The tanks 30 are then advanced to a rust correction station 32. At this station, rust on the used container 30 may be either removed or covered in a conventional manner. Consistent with the present invention, however, the container often need not be exposed to a conventional shot blast or grinding operations for rust removal. Less severe rust existing on the major surface area of the tank between the collar 19 and foot ring 18 often need only be sprayed with a rust resistant paint, without the necessity for surface reworking.
The tanks 30 are next advanced to a painting station 33. While the tanks 30 may be repainted in a conventional manner, again according to the method of the present invention, complete repainting is unnecessary. Since only the foot ring 18, collar 19, and portions of the top and bottom end walls 14, 15 will be exposed after reconditioning, painting of those areas can be carried out by hand-spraying where necessary, without the expense of elaborate automated painting lines.
In carrying out the method of the invention, the tank 30 is next transferred to a covering station 34 where a heat-shrink PVC sheet material is loosely placed about the container 30 (FIG. 4). As indicated previously, the PVC plastic material may be of a clear, thin gauge material, pre-printed on one side in a multi-color printing operation for creating an opaque, irregular, preferably camouflage, pattern that gives the plastic sheet sufficient opacity to prevent viewing of surface imperfections on the tank over which the plastic sheet material is placed. The plastic sheet material also has a temperature indicator pre-printed thereon with heat sensitive ink as previously described. The heat-shrink plastic material preferably is pre-formed into a tubular sleeve 20, being heat welded along a longitudinal edge 38 in a conventional manner.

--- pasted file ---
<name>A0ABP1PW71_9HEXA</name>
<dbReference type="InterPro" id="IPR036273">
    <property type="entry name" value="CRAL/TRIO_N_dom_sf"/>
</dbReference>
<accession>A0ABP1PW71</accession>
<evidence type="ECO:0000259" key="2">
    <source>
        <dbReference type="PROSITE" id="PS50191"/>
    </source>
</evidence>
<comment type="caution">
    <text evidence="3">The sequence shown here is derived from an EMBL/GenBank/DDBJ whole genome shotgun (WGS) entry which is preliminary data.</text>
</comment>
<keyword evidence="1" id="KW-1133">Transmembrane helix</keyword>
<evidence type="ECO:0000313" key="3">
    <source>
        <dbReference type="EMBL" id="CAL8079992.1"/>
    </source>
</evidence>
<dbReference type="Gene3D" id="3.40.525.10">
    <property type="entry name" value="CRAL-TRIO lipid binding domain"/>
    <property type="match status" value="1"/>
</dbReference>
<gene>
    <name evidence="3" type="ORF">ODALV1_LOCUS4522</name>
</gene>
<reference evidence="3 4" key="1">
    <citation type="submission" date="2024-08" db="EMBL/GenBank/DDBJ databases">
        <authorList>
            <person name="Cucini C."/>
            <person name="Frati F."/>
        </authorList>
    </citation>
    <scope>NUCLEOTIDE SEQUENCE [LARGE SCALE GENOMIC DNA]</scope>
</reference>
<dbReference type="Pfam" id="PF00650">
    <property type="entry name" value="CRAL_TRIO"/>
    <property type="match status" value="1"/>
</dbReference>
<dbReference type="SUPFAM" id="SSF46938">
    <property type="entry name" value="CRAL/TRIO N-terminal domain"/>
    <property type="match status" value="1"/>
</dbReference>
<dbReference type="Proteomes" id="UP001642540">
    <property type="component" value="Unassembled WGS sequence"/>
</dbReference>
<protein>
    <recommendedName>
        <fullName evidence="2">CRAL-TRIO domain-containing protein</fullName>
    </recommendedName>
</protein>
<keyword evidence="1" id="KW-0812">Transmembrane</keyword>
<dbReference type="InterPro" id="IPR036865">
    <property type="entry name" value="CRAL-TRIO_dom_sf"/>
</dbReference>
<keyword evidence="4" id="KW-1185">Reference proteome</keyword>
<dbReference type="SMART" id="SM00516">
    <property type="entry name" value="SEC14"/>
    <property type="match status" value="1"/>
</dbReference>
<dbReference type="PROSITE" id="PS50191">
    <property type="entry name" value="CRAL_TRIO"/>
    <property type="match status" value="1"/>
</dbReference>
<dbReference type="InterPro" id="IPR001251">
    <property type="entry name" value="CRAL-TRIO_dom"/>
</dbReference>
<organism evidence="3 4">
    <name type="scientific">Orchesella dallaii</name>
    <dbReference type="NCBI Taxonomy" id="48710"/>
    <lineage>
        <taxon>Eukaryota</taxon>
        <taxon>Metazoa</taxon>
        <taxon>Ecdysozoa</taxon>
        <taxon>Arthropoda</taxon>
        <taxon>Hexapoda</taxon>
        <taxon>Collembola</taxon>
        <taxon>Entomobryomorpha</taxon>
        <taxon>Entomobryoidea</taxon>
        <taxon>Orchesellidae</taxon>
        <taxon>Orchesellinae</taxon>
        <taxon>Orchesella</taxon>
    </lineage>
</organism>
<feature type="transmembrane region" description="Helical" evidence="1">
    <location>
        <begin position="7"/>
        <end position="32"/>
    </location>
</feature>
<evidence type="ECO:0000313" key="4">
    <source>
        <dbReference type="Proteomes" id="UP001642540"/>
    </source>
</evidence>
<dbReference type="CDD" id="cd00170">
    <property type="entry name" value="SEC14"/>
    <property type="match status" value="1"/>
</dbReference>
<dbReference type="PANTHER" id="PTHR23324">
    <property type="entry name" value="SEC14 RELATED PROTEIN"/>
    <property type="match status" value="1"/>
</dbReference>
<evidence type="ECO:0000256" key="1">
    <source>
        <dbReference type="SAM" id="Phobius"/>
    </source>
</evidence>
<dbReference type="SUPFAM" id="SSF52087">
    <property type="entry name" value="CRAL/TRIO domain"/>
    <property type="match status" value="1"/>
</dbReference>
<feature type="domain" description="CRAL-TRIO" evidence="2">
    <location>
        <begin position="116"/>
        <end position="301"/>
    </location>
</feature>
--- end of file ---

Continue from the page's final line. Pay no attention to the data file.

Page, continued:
As illustrated in FIG. 3, the sleeves 20 may be produced by pre-printing an elongated web 36 of PVC heat-shrinkable plastic, folding the web over upon itself, heat-sealing the longitudinal edges 38, and cutting the web into the individual sleeves 20 along longitudinally spaced cut lines 39. The heat-shrink plastic sleeves 20 are formed such that the lateral shrink direction X will be transverse to the longitudinal or vertical axis of the tank 30 and the longitudinal shrink direction Y is parallel to the axis of the tank. The tubular sleeves 20 are formed sufficiently large to enable easy positioning over the top of the tanks 30, but small enough that upon heating it will shrink into tightly fitting relation with the tank. In practice, sleeves having a diameter of 313 mm. have been found suitable for use with standard 20# propane fuel storage tanks having a diameter of 305 mm. The sleeves preferably have an initial height of about 428.62 mm., which corresponds to the distance from the bottom of the tank foot ring 18 to slightly above the base of the collar 19. It will be appreciated that the sleeves 20 may be circumferentially positioned on the tank in a uniform manner, such as by aligning the printed logo or other indicia 24 with the valve 16 or open side of the collar 19, as illustrated in FIG. 1.